Goats from Baah’d Plant Management & Reclamation helped to get rid of weeds earlier this week at Piper Creek Restoration Area. (Photo from Facebook)

Goats from Baah’d Plant Management & Reclamation helped to get rid of weeds earlier this week at Piper Creek Restoration Area. (Photo from Facebook)

Goats return to take care of weeds in Red Deer’s natural areas

‘There’s lots of great viewing opportunities as the goats do their thing’

Goats who were filling their bellies with weeds this week at Heritage Ranch and Piper Creek Restoration Area are now getting a taste of the grassy area west of Gaetz Lake Sanctuary for the next few days.

About 800 goats from Baah’d Plant Management & Reclamation are taking part in weed management in sensitive habitat areas in the city.

“The herders, the dogs, and the whole unit works really well together to keep goats off of the vegetation that we want to leave intact, and target browse to really hone in on the species we don’t want to see,” said Ken Lehman, the city’s parks ecological services operations co-ordinator, on Thursday.

The goats are currently munching on Canada thistle and toadflax outside the fence at Gaetz Lake Sanctuary and will return again to the three locations this fall.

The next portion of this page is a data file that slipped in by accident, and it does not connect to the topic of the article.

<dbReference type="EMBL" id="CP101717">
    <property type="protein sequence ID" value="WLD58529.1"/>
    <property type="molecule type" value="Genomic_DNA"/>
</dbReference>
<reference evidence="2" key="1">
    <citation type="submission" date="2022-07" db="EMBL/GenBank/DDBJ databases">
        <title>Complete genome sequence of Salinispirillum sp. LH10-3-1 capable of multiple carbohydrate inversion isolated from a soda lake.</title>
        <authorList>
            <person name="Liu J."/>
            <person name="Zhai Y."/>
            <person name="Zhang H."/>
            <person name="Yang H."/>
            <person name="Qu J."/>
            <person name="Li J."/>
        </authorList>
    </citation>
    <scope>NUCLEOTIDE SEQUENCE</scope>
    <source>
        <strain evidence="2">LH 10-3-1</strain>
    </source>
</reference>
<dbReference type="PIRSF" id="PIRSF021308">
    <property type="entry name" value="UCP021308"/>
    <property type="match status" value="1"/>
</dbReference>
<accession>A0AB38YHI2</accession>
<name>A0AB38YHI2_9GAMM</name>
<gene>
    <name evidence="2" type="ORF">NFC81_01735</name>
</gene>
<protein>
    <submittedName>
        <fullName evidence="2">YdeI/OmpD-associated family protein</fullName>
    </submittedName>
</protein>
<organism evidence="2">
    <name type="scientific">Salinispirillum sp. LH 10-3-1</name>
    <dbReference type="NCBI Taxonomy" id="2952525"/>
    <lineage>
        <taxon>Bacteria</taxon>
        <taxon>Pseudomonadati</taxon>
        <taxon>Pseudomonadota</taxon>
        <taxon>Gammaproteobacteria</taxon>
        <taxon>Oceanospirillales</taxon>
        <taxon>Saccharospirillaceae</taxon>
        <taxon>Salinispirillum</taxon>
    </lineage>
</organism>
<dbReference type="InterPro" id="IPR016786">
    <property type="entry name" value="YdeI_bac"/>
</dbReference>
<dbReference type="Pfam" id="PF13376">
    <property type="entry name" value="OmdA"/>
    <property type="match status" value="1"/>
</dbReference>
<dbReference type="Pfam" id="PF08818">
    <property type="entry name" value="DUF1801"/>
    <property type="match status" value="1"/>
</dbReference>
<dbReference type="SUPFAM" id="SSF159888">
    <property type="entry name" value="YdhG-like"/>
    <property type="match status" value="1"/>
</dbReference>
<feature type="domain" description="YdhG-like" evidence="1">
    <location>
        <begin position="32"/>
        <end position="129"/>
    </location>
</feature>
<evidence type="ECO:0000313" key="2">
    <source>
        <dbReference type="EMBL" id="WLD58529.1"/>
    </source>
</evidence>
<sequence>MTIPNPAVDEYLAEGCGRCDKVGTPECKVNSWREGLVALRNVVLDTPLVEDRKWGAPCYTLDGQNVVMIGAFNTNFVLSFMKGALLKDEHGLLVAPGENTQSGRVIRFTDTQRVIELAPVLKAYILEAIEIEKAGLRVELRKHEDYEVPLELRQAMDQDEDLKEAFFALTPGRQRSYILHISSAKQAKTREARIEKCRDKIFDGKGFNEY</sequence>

Related:

PHOTO: Goats become living lawnmowers around Red Deer’s Kerry Wood Nature Centre

The goat program, which started as a pilot project a few years ago, has been integrated into city’s environment management plan to protect natural spaces.

“We’re seeing great results in terms of getting a handle on some of those noxious weeds. Over time you gradually shift the health of the landscape, and we’re seeing that positive shift — more ecologically healthy landscape, less noxious weeds, more native vegetation.”

Lehman said goats are perfect for processing weeds, the way their teeth grind down the plants, and how their stomachs break down leaves, stems and seeds. And they fertilize as they go.

Goats are also small, light-weight, and can be used on steep banks where it would not be safe for staff to use equipment.

Related:

Gardening: Hand pulling weeds gets the best results

He said last year 600 goats were on the job, and even though hundreds are involved in the program, the herd never looks that big. The herd includes about eight different species, with some babies.

“There’s lots of great viewing opportunities as the goats do their thing over the next couple days.”

The public is asked to stay two metres away from the herd and not to touch the goats for the protection of the animals.



szielinski@reddeeradvocate.com

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